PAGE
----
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SummaryGabriel Knight is proof that computer games can be an artform.
The GoodComputer games rarely have an incredible story behind them. Most ignore the concept completely. Others try their best to catch you with some ideas and some witty dialogue. Gabriel Knight: Sins of the Fathers is a well crafted tale from start to finish. The concept is fairly original, the characters engaging, their dialogue well written, the pacing well done, and the intricacies of the plot woven beautifully. Every character seems human and you'd be hard pressed to find one three dimensional (personality wise) character in a game, much less the five or so well-rounded main characters in GK. The legendary aspects, the voodoo involvement, the mystery and suspense all are done just right.
The graphics, though of low resolution, are the epitome of Sierra's 2-D painted graphics. They capture the scenes and people exceptionally and will make you question the 'benefits' of full 3-D graphics. The cutscenes unfold in very high-caliber graphic novel formats and carry the story wonderfully.
On the CD-Version, the voice acting was all done well. As GK came out in the early days of CD 'Talkie' games, it's remarkable that the voice-overs are done so professionally. Some people disliked Tim Curry as Gabriel, but I felt the over-done 'N'awlens' accent was perfect for Gabriel, who was an over-the-top character with a roguish heart. Mark Hamill, as usual, does wonderful voice-acting as Gabriel's friend, Det.Mosely and Michael Dorn puts in a good performance as the threatening Doctor John. The rest of the actors all put in a good job as well.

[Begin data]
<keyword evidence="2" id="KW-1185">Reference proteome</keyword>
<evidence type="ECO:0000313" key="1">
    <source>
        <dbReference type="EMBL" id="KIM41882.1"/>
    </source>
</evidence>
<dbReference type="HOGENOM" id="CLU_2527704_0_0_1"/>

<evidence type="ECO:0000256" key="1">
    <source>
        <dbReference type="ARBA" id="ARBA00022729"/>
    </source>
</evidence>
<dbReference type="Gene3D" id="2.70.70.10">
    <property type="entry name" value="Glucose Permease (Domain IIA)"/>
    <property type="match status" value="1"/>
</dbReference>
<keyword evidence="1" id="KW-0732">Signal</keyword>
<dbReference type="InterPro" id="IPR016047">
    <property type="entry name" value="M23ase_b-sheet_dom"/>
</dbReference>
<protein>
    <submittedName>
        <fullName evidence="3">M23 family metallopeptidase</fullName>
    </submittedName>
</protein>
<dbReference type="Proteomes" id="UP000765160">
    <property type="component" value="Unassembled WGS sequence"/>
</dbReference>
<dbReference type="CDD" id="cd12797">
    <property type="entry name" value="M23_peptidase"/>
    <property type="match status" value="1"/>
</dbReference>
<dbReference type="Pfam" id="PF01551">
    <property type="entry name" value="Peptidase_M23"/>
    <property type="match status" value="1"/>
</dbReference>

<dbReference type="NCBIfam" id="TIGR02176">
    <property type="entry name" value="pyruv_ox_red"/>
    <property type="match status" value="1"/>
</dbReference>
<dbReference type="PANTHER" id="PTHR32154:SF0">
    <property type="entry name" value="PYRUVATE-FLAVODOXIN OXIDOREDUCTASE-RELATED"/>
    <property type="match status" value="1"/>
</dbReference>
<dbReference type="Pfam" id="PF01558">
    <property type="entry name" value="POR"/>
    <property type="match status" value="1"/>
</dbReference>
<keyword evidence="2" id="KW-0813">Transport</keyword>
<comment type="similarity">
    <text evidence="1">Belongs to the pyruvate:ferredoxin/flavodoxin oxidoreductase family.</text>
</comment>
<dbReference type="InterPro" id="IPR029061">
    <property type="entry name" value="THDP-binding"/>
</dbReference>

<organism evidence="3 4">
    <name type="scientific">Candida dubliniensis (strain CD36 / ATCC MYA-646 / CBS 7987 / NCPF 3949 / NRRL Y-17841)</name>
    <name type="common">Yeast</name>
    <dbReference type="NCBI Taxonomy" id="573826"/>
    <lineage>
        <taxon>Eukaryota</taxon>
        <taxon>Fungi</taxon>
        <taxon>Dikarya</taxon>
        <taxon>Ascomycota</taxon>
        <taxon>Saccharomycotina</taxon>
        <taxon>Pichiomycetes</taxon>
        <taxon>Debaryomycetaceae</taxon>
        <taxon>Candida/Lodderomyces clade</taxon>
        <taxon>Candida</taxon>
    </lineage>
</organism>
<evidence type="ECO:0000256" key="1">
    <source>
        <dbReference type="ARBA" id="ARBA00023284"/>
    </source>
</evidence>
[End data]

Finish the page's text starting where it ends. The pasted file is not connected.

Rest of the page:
The BadIn its original form, the game was buggy, to the point where it could not be completed. Fixed in patches, it was still an annoyance that you would have to start all over again. Fortunately, this won't be an issue for someone who digs up a copy of the game.
The pacing of the game itself wasn't as good as the pacing of the story. Days passed only when you completed all the mandatory requirements. While usually this is better than having a game clock that forces things along even if you're not resolving anything, you would often find yourself exhausting every possible location before finding that one remaining obscure clue. Or, you would be lucky and uncover everything you needed to move on and have the day move quickly with little chance to see any of the voluntary side-bits.
Pet-peeve: The CD version box. While cool looking and unique in shape, it looked very warped and out of place on the shelf...well, maybe that was the whole point.